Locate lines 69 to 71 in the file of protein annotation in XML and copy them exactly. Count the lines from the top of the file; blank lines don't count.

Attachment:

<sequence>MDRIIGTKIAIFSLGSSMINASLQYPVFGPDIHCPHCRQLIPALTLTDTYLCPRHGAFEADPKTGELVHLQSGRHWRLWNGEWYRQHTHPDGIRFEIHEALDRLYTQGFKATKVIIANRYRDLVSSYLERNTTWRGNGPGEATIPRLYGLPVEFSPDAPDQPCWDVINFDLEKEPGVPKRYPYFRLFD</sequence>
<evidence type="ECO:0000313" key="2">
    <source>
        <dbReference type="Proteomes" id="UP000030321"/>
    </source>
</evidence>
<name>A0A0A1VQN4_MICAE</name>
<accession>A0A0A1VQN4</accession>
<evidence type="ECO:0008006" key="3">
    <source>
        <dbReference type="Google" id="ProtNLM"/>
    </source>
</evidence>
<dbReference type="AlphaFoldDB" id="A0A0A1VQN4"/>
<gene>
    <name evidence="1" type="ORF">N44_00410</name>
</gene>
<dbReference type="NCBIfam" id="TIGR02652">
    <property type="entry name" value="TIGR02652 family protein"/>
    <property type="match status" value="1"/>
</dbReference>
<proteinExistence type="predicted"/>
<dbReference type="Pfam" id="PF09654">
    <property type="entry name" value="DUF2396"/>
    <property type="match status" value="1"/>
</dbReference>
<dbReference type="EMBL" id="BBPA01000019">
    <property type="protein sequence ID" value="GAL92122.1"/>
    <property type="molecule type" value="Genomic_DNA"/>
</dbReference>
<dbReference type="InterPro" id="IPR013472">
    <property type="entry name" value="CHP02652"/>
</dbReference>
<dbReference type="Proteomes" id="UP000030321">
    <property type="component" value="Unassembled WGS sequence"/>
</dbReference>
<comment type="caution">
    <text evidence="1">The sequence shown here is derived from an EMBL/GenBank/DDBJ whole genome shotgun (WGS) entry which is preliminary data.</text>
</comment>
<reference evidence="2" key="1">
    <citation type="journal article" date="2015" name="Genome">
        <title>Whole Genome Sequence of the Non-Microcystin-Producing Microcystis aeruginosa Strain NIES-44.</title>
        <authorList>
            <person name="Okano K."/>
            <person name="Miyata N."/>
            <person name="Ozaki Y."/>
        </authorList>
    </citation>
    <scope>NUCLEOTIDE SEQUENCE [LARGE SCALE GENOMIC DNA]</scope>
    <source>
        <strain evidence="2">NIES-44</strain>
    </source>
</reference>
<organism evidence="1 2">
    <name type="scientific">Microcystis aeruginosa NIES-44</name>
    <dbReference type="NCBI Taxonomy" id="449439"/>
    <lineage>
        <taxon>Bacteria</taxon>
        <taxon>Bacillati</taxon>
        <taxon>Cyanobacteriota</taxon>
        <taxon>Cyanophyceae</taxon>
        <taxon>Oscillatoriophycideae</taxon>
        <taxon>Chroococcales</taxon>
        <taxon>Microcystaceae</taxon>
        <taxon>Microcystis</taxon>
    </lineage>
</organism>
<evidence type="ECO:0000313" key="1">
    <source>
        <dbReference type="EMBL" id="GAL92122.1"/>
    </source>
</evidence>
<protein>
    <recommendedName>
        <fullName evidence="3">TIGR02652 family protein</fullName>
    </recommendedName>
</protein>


    <source>
        <dbReference type="EMBL" id="GAL92122.1"/>
    </source>